How important is colour to you? By the looks of it, there’s never a dull moment in any of your artworks.

Colour is probably the most important component to my work. I spend the same amount of time colouring a piece as when inking and sketching. There is a common palette running through all of my illustrations including yellows, peaches, greens, blues, aqua, pinks, pastels, and purples. I consciously avoid using black in all pieces so it gives the colours a truer harmony.

Colour also helps with the humour, evoking a real sense of fun and happiness as well as the nostalgia. Colour is rarely used nowadays in the way it was in 50s-80s art, design, illustration, so colour evidently creates this sense of nostalgia. This plays well into the idea of the Australian in my work. If you can think back to a colour palette of the era I’ve grown up in: from 1981 onwards it’s a mixture of bright pop, pastels, technicolour. Look at the commercials, print ads, fashion, even the Australian Cricket uniforms were bright yellow with lime green, like the VB cans of yesteryear, now it’s a terrible bottle green; allah baggy green.

The West Indies cricketers were made to wear pink uniforms in the 80s by World Series Cricket, which they described as ‘Watermelon’. Please note: I hate Cricket.

What’s with the obsession with drawing people? Do you consider yourself a cartoonist?

I always drew faces growing up. That was my favourite thing to draw: caricatures, cartoon people, portraits. Classmates and teachers would still look back now and remember my poisonous pen. I love getting those little nuances and mannerisms in people’s personalities through illustrating a face. I revel in the exaggerations. Also using hands as an expression in an illustration is a big part of my portraits. I’d say I’m a mixture of a cartoonist and a humorous portraiture artist.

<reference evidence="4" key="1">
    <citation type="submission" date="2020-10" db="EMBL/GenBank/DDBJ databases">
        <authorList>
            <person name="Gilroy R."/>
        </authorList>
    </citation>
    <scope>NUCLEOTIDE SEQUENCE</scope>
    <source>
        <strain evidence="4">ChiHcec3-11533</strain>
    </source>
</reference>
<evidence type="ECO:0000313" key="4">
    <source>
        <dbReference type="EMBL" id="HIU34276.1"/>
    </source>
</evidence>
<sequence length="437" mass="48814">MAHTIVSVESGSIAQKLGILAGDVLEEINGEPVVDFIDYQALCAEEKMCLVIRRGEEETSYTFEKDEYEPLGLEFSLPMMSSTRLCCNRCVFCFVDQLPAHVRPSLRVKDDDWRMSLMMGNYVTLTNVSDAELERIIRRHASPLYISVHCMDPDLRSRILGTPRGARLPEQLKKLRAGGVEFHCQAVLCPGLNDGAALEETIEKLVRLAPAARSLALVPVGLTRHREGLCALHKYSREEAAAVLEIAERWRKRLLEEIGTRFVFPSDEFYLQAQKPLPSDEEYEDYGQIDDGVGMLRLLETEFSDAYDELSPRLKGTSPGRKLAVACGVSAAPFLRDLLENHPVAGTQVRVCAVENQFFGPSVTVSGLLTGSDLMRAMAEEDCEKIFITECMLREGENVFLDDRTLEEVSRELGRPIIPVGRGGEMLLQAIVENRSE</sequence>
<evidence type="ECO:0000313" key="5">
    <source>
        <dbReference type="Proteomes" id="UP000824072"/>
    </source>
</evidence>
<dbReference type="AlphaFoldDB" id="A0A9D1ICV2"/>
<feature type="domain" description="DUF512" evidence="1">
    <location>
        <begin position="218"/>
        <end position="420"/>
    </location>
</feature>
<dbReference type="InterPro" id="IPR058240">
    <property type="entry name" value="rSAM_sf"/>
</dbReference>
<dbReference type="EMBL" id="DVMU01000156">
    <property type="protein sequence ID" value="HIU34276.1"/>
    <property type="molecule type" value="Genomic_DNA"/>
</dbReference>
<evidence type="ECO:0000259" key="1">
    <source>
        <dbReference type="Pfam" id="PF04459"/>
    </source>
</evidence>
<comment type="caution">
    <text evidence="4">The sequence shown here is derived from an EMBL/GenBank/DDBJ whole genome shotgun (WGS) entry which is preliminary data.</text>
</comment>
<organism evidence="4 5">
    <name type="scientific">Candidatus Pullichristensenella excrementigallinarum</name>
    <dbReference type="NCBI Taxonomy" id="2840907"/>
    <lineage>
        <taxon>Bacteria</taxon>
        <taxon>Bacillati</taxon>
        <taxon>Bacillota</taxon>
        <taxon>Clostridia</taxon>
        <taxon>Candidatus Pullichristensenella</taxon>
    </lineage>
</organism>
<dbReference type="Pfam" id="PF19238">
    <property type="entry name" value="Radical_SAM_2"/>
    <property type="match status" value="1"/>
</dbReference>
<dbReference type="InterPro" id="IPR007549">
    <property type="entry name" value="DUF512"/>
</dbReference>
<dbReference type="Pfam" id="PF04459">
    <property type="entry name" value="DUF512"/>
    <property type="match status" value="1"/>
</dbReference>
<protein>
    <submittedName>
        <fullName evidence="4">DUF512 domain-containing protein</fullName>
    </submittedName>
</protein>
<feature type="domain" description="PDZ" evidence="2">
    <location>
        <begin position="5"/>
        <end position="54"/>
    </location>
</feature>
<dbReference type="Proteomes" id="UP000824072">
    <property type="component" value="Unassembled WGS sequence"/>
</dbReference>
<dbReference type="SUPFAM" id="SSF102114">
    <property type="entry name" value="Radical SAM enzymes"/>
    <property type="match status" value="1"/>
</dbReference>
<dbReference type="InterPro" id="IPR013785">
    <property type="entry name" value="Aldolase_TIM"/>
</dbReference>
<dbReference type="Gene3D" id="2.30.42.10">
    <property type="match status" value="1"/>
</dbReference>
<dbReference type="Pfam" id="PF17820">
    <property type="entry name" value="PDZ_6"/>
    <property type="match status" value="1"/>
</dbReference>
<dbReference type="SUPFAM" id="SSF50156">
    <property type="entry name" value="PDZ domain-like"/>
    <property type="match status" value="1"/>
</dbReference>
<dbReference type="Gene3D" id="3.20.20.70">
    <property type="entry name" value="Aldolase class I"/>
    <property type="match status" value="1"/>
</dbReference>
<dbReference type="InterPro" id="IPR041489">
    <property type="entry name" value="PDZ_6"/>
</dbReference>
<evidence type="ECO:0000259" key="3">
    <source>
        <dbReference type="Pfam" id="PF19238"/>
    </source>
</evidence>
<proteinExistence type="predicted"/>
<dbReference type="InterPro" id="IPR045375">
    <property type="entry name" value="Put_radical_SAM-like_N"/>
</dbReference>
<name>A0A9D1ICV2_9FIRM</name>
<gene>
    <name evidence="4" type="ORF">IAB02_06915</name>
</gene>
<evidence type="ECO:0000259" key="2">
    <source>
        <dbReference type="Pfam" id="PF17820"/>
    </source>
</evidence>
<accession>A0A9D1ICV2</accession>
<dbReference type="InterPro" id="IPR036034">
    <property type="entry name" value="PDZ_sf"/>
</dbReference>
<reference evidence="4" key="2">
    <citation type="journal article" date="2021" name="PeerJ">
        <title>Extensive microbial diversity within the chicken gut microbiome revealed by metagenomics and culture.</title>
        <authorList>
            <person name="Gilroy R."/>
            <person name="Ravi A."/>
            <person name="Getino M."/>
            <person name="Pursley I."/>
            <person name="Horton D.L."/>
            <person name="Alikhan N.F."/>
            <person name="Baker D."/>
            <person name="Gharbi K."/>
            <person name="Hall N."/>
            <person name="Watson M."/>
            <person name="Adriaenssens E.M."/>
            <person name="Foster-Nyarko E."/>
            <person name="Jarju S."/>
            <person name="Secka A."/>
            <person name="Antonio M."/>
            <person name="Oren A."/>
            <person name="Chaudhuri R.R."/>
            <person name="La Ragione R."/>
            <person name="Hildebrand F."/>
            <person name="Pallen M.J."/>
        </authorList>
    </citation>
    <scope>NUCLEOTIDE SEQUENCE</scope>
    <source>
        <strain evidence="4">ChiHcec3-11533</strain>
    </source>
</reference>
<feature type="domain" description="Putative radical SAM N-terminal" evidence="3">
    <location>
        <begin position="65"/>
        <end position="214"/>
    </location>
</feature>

What’s the whole story behind the Milkbar theme you seem to have going on?

When I was a kid we had this Milkbar round the corner from home owned by Dave who’s Milkbar was his namesake calling it ‘Dave’s Milkbar’. I spent a lot of my childhood there or conjuring up ingenious ways of earning some copper to spend there. It was the perfect Milkbar. If the Powerhouse Museum were going to recreate the long forgotten Australian suburban icon, the Milkbar, they would use Dave’s as the basis.

It had it all: mixed lollie counter, Peters and Streets ice cream cards up on the walls, Four ‘n’ Twenty pie warmers, fly zapper, plastic door strips, an old colour telly up in back corner, The Sun and Herald newspapers stacked inside the door, VHS and Beta movie hire, salad rolls in the industrial glad wrap with carrot, lettuce and beetroot staining a slice of rubber cheese. They lived out the back and had a couple of scally wags always running in and out of the shop who we called them ‘The Squealers’. Dave’s changed hands a few times in the 90s, Mum even had a stint there selling sausage rolls and choccy M’s to passing truckies. Since closing about 15 years ago it’s been a ’boutique’ real estate agent and now I think it’s a photography studio. They chipped off all the advertising and sign writing on the brickwork and now it just looks, well, uncannily like the shop I’m working in. The Milkbar is the essence of my childhood.